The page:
Vought F4U-1 Biplane fighter

It is well known that at one time the Grumman F4F Wildcat was considered as a monoplane. After the failure of the Brewster F2A Buffalo however Grumman decided to revert the design back to a monoplane producing the highly successful Wildcat. What is less well known is that Vought also initially laid out their new carrier fighter, the F4U, as a monoplane. When they learned about the Buffalo and Wildcat however, they switched to a biplane layout.

This resulted in a number of challenges however as the F4U was a big and heavy plane and the two metal wings and heavy armament meant a lot of weight and there was no available engine with enough power. Vought discussed this with Pratt & Whitney and they came up with the idea of coupling up two Double Wasp engines to produce a 36 cylinder radial engine producing 4,000 hp.

This engine was to become known as the Quad Wasp and it was used in the F4U Corsair biplane fighter driving two contra-rotating four bladed propellers. The prototype XF4U-1 first flew in May 1940 and performance was excellent. However the aircraft had rather limited range due to the fuel consumption of the big engine. Also the view from the cockpit was limited during landing due to the two big wings. Initial cooling problems with the big four row engine were solved by introducing a second set of cooling louvres to the cowling.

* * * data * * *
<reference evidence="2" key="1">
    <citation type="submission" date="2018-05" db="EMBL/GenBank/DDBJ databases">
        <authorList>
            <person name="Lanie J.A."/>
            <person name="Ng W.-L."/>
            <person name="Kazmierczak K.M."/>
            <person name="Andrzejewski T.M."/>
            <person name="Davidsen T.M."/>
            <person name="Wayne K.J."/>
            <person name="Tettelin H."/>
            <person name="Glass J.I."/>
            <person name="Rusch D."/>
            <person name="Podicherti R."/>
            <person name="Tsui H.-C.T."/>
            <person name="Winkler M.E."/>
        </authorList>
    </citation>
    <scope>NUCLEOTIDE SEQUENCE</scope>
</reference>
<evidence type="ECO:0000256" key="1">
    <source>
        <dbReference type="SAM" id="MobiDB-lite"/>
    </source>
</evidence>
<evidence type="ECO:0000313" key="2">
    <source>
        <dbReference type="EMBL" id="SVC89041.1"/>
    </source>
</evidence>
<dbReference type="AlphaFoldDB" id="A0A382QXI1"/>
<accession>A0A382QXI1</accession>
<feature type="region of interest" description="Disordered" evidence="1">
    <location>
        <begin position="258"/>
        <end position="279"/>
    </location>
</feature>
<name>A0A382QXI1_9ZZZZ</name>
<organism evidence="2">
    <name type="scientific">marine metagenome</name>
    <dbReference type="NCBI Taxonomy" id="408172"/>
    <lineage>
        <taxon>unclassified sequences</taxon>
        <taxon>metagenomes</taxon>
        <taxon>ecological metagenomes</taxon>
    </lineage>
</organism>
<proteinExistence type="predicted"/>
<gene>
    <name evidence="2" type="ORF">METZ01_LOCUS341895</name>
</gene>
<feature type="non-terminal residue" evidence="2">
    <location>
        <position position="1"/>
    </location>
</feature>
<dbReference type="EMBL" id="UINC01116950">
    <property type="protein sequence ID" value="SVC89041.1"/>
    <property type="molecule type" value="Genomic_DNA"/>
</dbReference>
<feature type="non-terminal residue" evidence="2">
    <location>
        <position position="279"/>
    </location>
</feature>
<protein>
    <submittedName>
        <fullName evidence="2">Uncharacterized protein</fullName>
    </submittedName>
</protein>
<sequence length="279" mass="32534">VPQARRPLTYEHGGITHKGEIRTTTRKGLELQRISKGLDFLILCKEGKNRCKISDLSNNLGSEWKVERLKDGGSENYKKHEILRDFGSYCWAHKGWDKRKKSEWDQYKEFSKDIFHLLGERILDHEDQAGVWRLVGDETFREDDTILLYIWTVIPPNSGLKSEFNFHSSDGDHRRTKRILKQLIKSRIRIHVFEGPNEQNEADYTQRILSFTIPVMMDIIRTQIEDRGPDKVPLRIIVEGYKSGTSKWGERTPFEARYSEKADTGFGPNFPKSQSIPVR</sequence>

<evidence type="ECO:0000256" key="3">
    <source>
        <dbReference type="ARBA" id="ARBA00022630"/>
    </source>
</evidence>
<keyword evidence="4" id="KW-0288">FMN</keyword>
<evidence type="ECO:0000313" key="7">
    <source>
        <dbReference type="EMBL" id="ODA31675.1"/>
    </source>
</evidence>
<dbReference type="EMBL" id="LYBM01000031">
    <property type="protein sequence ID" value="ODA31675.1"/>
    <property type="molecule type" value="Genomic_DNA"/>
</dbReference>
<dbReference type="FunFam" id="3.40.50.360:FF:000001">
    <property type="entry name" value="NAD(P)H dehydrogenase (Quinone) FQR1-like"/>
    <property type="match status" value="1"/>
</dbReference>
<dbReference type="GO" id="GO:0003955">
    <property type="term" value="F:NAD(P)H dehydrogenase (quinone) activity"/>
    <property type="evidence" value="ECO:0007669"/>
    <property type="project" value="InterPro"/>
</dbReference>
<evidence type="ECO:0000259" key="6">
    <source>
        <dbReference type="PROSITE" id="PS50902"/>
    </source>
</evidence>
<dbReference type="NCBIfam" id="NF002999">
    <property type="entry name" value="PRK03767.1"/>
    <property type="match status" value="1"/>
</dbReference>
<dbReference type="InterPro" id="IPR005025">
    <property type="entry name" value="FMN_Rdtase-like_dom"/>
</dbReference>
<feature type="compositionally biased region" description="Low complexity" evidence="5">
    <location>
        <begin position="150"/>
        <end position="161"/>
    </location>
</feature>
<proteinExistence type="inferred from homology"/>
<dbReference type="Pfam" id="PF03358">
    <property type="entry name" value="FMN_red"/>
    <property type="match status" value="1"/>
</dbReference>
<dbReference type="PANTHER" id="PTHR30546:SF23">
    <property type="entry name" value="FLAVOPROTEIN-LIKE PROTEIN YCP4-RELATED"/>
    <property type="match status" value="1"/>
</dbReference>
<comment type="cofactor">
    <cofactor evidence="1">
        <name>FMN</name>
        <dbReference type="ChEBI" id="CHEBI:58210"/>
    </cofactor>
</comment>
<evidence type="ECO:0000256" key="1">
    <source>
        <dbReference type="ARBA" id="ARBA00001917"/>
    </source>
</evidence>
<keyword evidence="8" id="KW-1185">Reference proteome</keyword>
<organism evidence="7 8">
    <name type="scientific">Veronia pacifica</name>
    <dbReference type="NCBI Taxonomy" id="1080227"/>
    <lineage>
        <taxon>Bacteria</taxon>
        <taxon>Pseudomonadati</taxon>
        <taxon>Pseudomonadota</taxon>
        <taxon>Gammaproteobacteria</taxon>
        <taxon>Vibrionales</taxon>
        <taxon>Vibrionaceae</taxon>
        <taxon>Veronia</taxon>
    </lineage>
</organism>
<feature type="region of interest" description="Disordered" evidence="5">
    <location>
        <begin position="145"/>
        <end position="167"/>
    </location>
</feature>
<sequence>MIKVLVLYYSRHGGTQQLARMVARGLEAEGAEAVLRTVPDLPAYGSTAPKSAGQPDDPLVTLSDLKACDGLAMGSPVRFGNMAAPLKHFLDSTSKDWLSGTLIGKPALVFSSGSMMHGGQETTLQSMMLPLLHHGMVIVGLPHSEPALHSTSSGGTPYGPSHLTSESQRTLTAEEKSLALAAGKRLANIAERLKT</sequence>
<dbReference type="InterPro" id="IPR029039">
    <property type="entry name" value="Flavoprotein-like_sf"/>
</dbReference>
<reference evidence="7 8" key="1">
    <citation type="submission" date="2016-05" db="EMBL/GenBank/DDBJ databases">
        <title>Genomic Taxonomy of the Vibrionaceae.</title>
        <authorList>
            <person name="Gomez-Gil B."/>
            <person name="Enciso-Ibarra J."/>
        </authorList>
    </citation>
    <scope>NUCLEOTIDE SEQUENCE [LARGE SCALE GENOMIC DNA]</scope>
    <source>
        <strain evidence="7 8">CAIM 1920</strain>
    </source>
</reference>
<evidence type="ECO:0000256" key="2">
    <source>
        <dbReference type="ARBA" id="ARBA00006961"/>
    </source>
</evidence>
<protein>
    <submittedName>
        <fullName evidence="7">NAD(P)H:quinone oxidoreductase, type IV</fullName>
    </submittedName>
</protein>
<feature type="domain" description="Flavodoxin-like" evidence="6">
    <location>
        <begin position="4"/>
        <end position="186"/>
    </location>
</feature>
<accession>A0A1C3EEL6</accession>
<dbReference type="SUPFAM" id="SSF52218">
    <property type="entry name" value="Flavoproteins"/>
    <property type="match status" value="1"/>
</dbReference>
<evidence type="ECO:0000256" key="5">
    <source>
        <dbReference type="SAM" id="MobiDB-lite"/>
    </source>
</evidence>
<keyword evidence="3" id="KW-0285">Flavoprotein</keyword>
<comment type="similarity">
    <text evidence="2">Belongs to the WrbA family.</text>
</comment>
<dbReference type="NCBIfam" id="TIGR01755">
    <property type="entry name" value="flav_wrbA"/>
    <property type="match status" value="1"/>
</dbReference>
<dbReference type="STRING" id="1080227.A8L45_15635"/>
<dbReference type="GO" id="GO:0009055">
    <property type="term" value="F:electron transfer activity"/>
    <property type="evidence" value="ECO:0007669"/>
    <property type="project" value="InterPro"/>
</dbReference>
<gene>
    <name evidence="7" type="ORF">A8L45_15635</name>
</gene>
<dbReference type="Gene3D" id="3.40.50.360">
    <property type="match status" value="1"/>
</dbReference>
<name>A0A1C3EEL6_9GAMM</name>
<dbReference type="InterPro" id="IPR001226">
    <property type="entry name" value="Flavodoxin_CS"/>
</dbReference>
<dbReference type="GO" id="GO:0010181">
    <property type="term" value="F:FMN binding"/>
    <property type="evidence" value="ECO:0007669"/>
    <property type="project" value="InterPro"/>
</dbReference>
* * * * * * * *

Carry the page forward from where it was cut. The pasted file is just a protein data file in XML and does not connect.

The aircraft carries a total of twelve 0.50 inch machine guns and could carry various load of bombs and rockets under the lower wing.

The second prototype features a redesigned upper wing carrying more fuel which alleviated the range problem. The poor visibility however remained a problem throughout the service life or the Corsair. The F4U-2 features a raised cockpit to enhance visibility from the cockpit.

The type was used by the US Navy throughout the forties. It never saw combat as the USA was able to keep out of the war in Europe. Initially it was meant to be replaced by the Grumman F6F Hellcat and F8F Bearcat but after the perceived threat of the Japanese to the USA did not materialize the development of these was halted and the F4U was kept in service. The last F4U (a F4U-8 model) was taken out of active duty on the 2nd of April 1952.


Last updated: 04/07/2017